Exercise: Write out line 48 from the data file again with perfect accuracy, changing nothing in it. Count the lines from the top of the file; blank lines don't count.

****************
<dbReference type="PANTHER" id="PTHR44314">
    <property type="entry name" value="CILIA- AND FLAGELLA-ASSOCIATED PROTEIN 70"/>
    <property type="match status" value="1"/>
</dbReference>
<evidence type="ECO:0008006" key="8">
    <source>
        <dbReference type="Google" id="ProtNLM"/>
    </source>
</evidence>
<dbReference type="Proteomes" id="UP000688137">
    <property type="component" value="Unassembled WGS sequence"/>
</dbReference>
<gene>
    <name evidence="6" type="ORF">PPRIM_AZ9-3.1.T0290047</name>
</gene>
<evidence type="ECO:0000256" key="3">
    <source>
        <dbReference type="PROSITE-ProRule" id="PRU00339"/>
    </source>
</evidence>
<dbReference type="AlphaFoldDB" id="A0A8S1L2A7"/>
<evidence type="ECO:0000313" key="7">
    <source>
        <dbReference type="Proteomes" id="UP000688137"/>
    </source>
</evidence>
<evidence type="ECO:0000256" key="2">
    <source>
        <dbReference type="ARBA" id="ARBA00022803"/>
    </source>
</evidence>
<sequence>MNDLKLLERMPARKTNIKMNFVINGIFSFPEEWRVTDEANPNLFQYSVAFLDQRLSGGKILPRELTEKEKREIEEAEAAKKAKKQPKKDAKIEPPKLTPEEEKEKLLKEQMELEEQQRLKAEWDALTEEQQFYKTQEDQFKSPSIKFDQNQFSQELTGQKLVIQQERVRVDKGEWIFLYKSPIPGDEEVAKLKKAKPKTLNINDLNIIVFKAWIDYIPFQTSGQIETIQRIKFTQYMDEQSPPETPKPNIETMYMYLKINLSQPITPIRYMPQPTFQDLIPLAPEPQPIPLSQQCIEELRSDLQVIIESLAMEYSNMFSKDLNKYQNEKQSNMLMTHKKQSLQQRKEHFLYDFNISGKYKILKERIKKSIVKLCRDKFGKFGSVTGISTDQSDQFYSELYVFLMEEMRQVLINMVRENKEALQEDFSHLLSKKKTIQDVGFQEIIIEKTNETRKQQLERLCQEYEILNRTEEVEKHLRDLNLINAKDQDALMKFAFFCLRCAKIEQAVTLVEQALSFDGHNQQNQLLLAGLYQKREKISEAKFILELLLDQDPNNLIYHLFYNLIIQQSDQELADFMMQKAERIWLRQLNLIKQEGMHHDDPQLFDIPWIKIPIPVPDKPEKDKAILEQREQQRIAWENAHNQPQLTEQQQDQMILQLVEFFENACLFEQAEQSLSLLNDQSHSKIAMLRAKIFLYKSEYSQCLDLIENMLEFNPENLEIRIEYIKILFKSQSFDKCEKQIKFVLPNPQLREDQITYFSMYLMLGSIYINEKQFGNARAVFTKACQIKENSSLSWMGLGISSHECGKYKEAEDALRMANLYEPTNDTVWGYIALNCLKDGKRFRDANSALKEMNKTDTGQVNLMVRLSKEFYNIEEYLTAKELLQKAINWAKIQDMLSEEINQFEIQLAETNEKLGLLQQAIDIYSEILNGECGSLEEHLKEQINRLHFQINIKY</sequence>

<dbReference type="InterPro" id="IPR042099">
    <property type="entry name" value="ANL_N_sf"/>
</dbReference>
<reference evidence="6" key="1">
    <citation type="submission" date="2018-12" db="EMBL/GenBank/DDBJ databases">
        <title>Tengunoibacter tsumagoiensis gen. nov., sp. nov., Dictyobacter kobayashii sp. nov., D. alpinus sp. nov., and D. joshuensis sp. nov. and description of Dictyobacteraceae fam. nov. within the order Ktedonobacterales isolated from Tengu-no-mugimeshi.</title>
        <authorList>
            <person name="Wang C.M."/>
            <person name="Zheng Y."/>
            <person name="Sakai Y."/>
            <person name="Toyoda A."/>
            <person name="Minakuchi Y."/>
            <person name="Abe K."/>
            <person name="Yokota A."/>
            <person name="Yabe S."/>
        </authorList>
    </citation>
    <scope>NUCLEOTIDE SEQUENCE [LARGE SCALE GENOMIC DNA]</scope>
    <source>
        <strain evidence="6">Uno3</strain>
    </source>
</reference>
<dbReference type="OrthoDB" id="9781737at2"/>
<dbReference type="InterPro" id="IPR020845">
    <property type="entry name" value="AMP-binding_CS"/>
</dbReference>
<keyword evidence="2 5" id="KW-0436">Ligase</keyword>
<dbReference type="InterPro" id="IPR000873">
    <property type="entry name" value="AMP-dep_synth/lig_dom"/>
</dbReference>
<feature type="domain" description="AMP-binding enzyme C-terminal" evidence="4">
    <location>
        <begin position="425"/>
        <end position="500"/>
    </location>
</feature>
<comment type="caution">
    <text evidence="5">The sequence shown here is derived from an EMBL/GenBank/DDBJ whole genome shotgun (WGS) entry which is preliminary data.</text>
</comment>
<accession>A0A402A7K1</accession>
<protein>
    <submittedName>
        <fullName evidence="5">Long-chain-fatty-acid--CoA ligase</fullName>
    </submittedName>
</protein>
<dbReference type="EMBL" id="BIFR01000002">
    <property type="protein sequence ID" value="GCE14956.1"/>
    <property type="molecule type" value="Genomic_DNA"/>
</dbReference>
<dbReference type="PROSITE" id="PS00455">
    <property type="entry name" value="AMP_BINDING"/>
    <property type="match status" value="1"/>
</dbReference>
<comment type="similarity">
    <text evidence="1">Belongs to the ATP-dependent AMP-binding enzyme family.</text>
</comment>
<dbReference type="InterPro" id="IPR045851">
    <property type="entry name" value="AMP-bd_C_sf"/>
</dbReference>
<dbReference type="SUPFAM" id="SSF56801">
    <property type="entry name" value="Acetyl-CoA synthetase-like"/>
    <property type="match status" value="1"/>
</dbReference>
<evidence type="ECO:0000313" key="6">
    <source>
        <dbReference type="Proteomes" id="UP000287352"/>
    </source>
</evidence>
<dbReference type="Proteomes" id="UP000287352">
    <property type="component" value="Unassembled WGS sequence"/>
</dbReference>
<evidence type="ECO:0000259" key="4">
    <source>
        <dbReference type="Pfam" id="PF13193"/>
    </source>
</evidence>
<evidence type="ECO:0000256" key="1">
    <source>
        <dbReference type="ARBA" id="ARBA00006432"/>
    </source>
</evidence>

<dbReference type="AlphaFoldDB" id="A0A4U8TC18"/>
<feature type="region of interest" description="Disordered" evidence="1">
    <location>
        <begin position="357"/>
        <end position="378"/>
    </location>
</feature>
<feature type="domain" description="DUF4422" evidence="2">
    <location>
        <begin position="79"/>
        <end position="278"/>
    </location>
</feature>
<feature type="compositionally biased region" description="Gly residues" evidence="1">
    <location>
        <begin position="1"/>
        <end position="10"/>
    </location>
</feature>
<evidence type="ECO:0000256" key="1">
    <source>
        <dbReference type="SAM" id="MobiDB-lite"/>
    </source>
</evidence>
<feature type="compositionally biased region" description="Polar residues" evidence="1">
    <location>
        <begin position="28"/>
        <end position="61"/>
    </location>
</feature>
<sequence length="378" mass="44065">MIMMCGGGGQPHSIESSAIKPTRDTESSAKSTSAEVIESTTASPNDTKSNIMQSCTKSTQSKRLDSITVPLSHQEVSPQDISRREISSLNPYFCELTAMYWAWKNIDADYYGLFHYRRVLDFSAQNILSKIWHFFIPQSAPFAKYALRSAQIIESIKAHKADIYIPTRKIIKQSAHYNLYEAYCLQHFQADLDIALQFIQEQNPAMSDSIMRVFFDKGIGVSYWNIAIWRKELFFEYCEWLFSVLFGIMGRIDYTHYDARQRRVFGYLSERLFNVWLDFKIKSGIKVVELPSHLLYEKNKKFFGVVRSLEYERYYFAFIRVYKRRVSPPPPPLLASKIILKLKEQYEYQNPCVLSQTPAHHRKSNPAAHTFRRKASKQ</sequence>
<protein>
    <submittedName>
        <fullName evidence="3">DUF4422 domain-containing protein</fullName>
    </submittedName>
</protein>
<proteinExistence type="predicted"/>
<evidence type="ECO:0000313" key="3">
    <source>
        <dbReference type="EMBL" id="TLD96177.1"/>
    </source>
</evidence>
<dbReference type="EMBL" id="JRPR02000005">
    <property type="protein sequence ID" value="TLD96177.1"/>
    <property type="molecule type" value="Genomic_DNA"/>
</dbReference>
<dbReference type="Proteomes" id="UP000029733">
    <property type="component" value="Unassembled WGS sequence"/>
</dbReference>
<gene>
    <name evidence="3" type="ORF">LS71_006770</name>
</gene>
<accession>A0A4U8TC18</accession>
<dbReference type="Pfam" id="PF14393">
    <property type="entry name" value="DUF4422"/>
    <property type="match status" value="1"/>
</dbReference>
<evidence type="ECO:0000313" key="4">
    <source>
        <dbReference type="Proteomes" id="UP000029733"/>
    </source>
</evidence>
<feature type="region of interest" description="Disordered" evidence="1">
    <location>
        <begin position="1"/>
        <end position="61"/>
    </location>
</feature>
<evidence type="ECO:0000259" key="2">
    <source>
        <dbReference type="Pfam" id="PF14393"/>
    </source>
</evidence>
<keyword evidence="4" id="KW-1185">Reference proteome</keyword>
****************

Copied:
        </authorList>